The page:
The issue regarding human rights’ violations became prominent for the first time after the Second World War. After the war the foundation of the United Nations acted as an impetus towards the initial development of the framework regarding the Human Rights. Further progress was made in 1946 when the ECOSOC set up a Commission on Human Rights and later a Sub-Commission on the Promotion and Protection of Human Rights was formed. (Rittberger & Zangl, 2006) This was the beginning of the UN Human Rights regime. The Commission on Human Rights was established and entrusted with promoting respect for human rights on a global scale.
It was also entrusted with fostering worldwide cooperation in human rights, responding to human rights violations in specific countries, and helping respective countries in building their capacity in regards to human rights. In principle, its mandate of building capacity and fostering cooperation was uncontroversial. This though was not the case in practice. Its mandate was controversial because it was required to monitor and hold its members accountable. By the end of its regime, the commission was dogged with controversies that resulted in a rancorous debate among member states.
There was a whole host of accusations ranging from double standards, politicisation, to unprofessionalism. (Chauhan 2004) A Historical Dimension The UN General Assembly adopted the Universal Declaration of Human Rights in 1948. This was the basis and foundation of the framework later developed for the protection of human rights in later years. Originally composed of only eighteen members, the Human Rights Commission expanded to fifty three members. The discontent with the performance of the Human Rights commission grew in 1990s an early 2000s and it came under constant criticism for its inability to function effectively.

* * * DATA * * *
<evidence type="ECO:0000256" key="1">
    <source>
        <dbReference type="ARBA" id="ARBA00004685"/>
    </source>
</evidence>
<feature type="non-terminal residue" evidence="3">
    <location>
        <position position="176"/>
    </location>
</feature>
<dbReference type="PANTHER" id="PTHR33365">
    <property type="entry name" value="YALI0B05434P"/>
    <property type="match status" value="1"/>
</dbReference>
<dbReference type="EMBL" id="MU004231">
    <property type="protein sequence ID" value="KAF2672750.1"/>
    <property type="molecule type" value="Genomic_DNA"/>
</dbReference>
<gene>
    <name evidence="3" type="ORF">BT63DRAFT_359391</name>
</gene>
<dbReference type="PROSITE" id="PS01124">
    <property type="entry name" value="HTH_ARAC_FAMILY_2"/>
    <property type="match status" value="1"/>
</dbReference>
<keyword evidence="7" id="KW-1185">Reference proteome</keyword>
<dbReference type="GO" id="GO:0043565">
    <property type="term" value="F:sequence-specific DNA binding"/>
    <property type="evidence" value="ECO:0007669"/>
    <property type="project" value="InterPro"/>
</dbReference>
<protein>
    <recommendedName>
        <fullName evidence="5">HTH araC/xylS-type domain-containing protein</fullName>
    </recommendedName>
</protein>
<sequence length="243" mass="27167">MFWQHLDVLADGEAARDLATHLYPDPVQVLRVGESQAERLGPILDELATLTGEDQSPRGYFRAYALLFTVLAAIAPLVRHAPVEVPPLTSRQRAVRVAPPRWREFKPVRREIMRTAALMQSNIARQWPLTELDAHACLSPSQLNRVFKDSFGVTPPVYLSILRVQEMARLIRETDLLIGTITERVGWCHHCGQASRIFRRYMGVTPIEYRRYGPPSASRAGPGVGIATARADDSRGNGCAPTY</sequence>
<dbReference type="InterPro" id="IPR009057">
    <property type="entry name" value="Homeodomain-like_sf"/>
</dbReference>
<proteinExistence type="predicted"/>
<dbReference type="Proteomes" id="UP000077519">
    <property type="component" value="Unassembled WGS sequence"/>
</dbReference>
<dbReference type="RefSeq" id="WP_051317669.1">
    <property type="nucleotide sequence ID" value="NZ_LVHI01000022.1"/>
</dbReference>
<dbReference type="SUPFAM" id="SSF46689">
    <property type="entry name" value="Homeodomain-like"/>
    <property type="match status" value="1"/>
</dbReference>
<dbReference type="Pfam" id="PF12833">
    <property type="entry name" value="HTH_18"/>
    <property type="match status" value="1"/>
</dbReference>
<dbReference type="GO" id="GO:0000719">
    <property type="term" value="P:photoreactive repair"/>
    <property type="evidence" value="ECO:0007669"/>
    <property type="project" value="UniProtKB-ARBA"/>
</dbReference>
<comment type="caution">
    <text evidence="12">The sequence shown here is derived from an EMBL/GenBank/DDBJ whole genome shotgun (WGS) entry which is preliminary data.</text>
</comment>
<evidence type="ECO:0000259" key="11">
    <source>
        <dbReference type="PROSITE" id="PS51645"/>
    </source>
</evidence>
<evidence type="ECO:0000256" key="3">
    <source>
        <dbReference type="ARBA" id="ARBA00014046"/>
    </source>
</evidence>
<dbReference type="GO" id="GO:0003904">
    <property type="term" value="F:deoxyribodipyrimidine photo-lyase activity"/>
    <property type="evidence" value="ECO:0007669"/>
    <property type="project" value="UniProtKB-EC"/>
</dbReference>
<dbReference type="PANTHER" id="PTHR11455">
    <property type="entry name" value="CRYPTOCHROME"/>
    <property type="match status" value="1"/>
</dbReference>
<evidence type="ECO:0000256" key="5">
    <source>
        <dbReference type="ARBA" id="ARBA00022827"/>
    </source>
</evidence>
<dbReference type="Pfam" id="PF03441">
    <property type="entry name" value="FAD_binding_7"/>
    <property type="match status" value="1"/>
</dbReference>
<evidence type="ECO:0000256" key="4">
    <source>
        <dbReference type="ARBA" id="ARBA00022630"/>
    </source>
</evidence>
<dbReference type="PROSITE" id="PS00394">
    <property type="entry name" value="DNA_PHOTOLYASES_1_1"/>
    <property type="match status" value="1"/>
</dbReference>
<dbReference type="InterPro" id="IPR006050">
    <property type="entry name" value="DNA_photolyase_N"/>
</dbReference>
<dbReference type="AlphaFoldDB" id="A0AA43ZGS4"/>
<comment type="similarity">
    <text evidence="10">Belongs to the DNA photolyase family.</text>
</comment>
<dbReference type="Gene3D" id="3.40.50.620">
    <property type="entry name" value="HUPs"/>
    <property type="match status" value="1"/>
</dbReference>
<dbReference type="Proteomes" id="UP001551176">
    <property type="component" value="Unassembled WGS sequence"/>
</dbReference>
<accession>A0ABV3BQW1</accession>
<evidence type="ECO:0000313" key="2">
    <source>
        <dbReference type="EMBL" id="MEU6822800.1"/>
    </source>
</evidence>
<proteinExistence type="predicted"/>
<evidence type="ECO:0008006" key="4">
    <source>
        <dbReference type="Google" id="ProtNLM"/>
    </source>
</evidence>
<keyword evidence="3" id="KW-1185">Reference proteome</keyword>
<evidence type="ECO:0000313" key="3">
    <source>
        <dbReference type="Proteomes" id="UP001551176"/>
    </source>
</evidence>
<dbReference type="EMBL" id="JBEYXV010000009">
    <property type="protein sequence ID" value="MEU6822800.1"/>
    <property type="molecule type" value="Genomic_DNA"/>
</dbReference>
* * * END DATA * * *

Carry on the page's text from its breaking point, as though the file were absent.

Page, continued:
(Alston 2006) Most of the recorded ‘achievements’ of the commission are in paper rather than in practice. This could be attributed to the fact that the Universal Declaration was a non-binding declaration, which means that none of the members of the United Nations were legally bounded, neither anybody of the United Nations has been given the legal right to bound, judge or sanction any legal action against the members of the United Nations. (Lasso) The Human Rights Commission prided itself in passing declarations and adopting international conventions that in the end were mere signatures from the member states.
Such declarations and conventions include the Declaration on the Protection of All Persons from Enforced Disappearance adopted in 1992, and the Second Optional Protocol to the International Covenant on Civil and Political Rights which came into force in 1991. The generalization and vagueness of the articles regarding human rights in the UN charter and the contradictory interpretation of these articles by many states has practically barred the UN to take any effective action in this regard.
There have been many cases where the human rights violations were deliberately ignored by the political powers like in Sudan, where the Arab militia virtually annihilated the ethnic African population, or in Chechnya, where the Western countries did not dared to intervene fearing that it will infuriate Russia, or in Tibet, where China is responsible for alleged human rights violations like genocide, racial discrimination etc.
Since all the subject states in these situations either have direct influence in the Security Council in the form of Veto power or they are close allies with those who have it is near impossible in the current circumstances that they will be held responsible for the human rights violations they have committed in the above mentioned regions. (Landman 2006)